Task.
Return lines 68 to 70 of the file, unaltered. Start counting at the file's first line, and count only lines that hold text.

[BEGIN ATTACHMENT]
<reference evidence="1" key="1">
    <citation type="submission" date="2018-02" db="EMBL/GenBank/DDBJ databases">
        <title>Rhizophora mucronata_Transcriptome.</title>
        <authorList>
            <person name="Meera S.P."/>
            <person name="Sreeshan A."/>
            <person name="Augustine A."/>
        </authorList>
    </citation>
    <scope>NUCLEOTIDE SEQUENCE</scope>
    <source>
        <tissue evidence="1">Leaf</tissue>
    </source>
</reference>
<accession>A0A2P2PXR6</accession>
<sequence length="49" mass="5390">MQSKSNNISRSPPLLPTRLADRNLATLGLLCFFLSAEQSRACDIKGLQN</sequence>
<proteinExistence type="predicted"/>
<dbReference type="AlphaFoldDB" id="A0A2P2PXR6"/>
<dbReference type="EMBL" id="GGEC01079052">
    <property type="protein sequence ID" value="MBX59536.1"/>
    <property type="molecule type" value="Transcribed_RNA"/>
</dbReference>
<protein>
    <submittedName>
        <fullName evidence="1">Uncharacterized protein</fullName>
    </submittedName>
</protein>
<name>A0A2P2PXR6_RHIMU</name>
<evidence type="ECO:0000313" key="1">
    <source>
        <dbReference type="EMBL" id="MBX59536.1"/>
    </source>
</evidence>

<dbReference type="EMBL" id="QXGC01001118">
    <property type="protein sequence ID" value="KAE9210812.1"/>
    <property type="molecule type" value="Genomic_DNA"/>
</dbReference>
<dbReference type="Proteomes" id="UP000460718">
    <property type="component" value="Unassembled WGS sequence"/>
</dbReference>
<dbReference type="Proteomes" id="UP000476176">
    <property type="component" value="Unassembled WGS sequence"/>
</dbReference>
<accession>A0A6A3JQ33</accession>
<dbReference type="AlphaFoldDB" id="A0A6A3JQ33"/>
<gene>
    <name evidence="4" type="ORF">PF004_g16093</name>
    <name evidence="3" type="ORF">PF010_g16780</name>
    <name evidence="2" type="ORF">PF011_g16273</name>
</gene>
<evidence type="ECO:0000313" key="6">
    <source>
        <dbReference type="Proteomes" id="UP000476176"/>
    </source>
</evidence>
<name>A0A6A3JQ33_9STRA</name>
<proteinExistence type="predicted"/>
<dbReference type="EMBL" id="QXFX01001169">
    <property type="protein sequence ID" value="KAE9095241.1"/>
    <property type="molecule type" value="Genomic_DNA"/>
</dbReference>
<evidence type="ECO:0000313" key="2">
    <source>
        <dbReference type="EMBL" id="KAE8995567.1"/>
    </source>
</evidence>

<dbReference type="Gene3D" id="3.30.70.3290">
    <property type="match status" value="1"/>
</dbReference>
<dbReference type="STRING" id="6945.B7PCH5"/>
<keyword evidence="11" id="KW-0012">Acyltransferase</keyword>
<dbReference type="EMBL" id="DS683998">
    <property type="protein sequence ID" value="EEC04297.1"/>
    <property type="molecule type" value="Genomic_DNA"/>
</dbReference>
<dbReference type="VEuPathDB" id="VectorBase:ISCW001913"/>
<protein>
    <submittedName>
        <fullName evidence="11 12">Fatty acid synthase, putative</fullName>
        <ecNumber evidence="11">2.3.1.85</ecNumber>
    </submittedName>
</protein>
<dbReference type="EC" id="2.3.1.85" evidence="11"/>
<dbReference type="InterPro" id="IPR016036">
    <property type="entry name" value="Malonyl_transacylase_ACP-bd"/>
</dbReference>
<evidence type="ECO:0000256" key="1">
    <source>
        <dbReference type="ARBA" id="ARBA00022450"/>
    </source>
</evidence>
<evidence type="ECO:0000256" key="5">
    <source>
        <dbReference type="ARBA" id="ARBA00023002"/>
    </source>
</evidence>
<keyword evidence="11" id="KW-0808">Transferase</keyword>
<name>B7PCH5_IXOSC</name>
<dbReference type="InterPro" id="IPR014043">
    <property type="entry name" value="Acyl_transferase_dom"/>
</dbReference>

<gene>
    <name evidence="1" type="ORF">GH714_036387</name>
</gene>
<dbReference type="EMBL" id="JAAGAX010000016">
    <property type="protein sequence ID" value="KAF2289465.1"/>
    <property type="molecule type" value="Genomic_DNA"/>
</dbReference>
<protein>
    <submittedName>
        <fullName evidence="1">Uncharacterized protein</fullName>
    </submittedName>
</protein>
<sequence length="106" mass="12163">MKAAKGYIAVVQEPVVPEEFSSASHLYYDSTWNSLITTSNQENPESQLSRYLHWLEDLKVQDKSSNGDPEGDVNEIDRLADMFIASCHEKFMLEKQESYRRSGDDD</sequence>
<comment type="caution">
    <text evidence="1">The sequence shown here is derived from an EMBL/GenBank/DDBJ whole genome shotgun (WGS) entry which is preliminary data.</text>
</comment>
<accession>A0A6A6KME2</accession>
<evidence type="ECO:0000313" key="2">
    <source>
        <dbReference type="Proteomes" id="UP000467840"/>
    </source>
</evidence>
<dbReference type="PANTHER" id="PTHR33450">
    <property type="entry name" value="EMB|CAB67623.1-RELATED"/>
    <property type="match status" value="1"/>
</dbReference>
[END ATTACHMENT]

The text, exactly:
    <property type="match status" value="1"/>
</dbReference>
<dbReference type="STRING" id="6945.B7PCH5"/>